Community and Public Health Nutrition
Low birthweight (LBW) is strongly associated with neonatal mortality. Evidence that nutrition education improves diet during pregnancy and reduces LBW is still weak. We investigated the effect of a nutrition education intervention for pregnant women in improving birthweight of infants. Our primary hypothesis was that women who receive the ‘balanced plate nutrition education’ during pregnancy would deliver babies 100 g heavier than those who receive standard nutrition education.
Methods : We conducted a parallel, two-arm, cluster-randomized controlled trial in Bangladesh, in which we randomly assigned 36 clusters in equal ratio to intervention or standard care. Participants in the intervention clusters received ‘balanced plate nutrition education’ with a practical demonstration from community health workers 4–7 times starting from the first trimester of pregnancy. The participants in the control clusters received standard nutrition education delivered by healthcare providers during antenatal care. Eligible participants were pregnant women of 12 weeks gestation or less. The primary outcome was mean birthweight and incidence of LBW (defined as birthweight less than 2500 gm). The trial is registered with number ACTRN12616000080426.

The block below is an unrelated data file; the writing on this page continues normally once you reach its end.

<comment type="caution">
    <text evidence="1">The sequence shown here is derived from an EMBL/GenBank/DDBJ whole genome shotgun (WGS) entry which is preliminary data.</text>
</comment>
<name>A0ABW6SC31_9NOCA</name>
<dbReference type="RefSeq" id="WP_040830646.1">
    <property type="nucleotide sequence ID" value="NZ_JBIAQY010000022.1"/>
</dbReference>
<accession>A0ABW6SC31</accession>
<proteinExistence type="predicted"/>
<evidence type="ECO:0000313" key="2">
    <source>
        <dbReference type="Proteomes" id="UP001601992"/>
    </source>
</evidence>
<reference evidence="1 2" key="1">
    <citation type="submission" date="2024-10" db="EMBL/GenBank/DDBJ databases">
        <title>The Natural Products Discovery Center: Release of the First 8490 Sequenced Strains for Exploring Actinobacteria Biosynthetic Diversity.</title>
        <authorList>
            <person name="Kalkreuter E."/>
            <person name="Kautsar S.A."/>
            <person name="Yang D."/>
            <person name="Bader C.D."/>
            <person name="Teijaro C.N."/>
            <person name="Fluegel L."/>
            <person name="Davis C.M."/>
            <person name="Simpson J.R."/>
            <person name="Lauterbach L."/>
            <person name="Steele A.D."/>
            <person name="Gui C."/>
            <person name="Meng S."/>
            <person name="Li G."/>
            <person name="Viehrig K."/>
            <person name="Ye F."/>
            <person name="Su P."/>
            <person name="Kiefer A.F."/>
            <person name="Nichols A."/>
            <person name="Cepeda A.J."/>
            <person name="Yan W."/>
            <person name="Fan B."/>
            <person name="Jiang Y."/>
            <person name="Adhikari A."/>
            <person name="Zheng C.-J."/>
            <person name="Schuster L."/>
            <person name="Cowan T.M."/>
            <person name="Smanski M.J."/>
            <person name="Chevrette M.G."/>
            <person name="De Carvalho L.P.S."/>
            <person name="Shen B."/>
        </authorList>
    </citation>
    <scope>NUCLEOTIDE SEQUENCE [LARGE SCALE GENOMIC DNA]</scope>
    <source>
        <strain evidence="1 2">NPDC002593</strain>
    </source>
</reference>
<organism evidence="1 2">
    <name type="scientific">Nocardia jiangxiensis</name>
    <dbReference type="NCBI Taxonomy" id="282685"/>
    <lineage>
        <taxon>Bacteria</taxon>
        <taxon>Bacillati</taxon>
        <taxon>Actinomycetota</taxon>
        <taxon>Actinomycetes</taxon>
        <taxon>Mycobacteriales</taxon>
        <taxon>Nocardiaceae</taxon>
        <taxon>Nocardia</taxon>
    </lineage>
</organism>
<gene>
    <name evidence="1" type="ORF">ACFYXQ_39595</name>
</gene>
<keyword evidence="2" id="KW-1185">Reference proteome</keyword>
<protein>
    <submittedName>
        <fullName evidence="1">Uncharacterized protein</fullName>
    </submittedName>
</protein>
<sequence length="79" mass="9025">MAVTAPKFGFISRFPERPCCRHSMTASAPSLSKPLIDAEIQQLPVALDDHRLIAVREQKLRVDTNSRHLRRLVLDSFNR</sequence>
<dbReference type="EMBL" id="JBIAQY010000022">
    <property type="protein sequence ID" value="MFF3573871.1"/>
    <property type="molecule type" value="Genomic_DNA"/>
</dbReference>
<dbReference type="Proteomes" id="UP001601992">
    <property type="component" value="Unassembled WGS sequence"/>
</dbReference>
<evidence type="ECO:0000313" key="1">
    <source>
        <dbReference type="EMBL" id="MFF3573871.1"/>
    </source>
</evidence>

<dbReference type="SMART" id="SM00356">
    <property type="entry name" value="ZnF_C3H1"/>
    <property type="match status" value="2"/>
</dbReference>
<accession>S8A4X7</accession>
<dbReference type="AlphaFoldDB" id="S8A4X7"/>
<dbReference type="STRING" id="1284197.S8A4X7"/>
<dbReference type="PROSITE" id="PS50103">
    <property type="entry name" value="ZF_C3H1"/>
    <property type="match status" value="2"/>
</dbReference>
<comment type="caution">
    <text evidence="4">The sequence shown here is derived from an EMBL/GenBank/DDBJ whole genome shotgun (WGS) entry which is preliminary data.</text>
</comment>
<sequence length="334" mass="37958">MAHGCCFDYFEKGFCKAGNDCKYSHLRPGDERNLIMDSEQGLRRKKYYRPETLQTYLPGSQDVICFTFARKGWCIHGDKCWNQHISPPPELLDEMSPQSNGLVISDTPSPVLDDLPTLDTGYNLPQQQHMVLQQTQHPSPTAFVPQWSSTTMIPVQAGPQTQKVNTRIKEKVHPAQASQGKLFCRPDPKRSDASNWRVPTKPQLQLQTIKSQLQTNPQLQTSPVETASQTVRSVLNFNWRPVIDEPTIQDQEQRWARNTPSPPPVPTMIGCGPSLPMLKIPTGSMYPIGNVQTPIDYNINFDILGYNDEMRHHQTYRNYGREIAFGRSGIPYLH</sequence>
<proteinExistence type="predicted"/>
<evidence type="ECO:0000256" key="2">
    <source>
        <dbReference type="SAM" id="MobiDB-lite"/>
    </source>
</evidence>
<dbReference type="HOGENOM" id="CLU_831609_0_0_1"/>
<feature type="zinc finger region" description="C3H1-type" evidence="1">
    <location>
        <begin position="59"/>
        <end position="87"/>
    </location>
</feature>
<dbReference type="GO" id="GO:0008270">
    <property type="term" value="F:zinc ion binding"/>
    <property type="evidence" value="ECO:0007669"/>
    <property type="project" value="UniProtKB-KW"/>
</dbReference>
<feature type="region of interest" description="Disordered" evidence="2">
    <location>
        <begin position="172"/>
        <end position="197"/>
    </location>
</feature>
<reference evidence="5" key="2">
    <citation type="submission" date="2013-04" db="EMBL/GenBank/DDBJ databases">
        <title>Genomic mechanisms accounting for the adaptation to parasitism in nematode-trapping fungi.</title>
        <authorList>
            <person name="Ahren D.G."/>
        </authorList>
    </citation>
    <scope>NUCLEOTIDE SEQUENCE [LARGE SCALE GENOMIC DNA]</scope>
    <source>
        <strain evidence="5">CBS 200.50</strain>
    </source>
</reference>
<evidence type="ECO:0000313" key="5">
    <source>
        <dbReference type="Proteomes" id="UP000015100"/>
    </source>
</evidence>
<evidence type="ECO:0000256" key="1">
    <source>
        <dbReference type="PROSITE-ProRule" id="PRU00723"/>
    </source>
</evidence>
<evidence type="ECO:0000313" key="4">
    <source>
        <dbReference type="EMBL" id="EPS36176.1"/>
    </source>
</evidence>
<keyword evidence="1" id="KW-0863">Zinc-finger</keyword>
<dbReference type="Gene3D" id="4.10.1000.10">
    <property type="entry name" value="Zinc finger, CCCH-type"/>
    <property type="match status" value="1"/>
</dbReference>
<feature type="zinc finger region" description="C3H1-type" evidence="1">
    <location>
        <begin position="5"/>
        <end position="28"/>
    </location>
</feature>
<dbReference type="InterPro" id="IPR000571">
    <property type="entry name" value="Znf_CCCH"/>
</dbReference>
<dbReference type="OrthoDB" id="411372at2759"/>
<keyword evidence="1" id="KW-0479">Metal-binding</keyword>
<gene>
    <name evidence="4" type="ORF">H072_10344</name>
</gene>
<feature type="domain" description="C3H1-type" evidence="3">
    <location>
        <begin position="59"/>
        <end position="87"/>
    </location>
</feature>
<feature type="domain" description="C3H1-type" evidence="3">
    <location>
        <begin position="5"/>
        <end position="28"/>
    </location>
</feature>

Results : We included all assigned participants in the intervention (445) and comparison (448) groups in the analyses (Figure 1). Baseline characteristics were balanced between the treatment groups (Table 1). The mean birthweight increased by 125.3 g (95% confidence interval (CI) 5·7, 244·9; p=0·04) and the risk of LBW was reduced by 54% (relative risk (RR) 0·46; 95% CI 0·28, 0·78; p=0·004) in the intervention compared to the comparison group (Table 2). In post hoc analyses amongst adolescent mothers we observed a significant improvement in birthweight and reduction in LBW (mean difference 297·3 g; 95% CI 85·0, 509·6; p=0·006 and RR 0·31; 95% CI 0·12, 0·77; p=0·01).
A community-based balanced plate nutrition education was effective in increasing birthweight and reducing the incidence of LBW in a rural population of Bangladesh.
Funding Sources : James P. Grant School of Public Health; Bangladesh, and Sydney Medical School; Australia.